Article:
How do we hear?

Sound waves travel into the ear canal until they reach the eardrum. The eardrum passes the vibrations through the middle ear bones or ossicles into the inner ear. The inner ear is shaped like a snail and is also called the cochlea. Inside the cochlea, there are thousands of tiny hair cells. Hair cells change the vibrations into electrical signals that are sent to the brain through the hearing nerve. The brain tells you that you are hearing a sound and what that sound is.

Take a look inside your ear!
Anatomy and Physiology Flash activity

Each hair cell has a small patch of stereocilia sticking up out of the top it. Sound makes the stereocilia rock back and forth. If the sound is too loud, the stereocilia can be bent or broken. This will cause the hair cell to die and it can no longer send sound signals to the brain. In people, once a hair cell dies, it will never grow back. The high frequency hair cells are most easily damaged so people with hearing loss from loud sounds often have problems hearing high pitched things like crickets or birds chirping.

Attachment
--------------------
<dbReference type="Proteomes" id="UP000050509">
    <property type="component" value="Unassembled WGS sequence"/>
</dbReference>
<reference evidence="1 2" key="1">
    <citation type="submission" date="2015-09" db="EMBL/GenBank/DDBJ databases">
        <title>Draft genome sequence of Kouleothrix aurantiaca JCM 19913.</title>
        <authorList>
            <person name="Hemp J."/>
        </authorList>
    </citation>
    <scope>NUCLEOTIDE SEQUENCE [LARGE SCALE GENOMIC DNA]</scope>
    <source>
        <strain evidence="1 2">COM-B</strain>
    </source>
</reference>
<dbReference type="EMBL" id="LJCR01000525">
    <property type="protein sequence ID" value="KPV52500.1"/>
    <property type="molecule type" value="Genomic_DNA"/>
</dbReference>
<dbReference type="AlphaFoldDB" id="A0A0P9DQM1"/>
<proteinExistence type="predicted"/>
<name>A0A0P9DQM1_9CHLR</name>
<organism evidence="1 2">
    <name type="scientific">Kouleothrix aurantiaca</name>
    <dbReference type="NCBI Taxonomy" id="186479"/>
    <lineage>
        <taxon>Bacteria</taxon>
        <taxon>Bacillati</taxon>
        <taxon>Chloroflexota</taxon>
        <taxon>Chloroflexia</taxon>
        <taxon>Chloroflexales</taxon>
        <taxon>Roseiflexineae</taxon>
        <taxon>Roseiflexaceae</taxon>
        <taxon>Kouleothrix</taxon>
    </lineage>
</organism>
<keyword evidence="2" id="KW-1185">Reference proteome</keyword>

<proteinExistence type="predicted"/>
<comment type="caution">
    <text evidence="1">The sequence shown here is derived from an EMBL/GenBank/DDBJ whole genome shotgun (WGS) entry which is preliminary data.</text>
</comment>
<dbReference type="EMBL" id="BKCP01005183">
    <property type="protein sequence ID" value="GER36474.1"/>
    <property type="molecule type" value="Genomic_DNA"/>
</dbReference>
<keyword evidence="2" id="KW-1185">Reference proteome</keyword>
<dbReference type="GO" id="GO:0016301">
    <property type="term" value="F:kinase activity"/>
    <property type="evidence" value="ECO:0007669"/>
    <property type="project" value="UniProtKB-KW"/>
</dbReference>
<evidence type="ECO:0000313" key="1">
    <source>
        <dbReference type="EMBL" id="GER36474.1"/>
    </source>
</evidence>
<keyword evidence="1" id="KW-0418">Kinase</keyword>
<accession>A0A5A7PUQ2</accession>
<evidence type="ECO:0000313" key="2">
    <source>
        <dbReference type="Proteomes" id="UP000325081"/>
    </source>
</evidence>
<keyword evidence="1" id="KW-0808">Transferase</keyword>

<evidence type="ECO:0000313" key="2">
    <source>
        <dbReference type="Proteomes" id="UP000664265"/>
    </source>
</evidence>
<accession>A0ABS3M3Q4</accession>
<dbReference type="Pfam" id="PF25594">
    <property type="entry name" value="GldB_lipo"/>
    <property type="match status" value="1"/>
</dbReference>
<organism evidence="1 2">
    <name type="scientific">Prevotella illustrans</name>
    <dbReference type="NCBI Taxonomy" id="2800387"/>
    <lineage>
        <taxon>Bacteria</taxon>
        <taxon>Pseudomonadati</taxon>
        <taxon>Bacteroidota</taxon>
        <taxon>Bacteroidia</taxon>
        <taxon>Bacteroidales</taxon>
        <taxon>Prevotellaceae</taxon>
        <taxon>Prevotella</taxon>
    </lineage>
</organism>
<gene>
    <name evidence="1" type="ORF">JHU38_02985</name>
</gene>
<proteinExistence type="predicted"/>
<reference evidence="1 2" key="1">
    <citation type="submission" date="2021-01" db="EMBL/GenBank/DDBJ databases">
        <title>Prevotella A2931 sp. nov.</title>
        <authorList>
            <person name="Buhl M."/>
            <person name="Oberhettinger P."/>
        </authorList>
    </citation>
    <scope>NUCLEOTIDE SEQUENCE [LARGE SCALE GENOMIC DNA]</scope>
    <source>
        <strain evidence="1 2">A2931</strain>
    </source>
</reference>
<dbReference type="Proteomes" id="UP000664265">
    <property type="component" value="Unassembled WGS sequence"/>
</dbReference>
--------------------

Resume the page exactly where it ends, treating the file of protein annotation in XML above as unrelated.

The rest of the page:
Hair cell pictures taken with an electron microscope:

Single Hair Cell:
No, this is not a pickle on fire. It is a picture of one, tiny hair cell. Each ear has about 18,000 hair cells in it and all of them could fit on the head of a pin. This picture was taken with a confocal microscope. The green part is called the cell body. The yellow and red parts on top are the stereocilia.
Normal Hair Cells:
This is a picture of the top of a healthy hair cell. The stereocilia are standing in perfect rows.
Damaged Hair Cells:
This is a picture of the top of a hair cell that has been in very loud noise. Look at what happened to the stereocilia! They are all bent over. This hair cell will die and never send signals to the brain again. This is a cause of hearing loss and can cause tinnitus (ringing in the ears).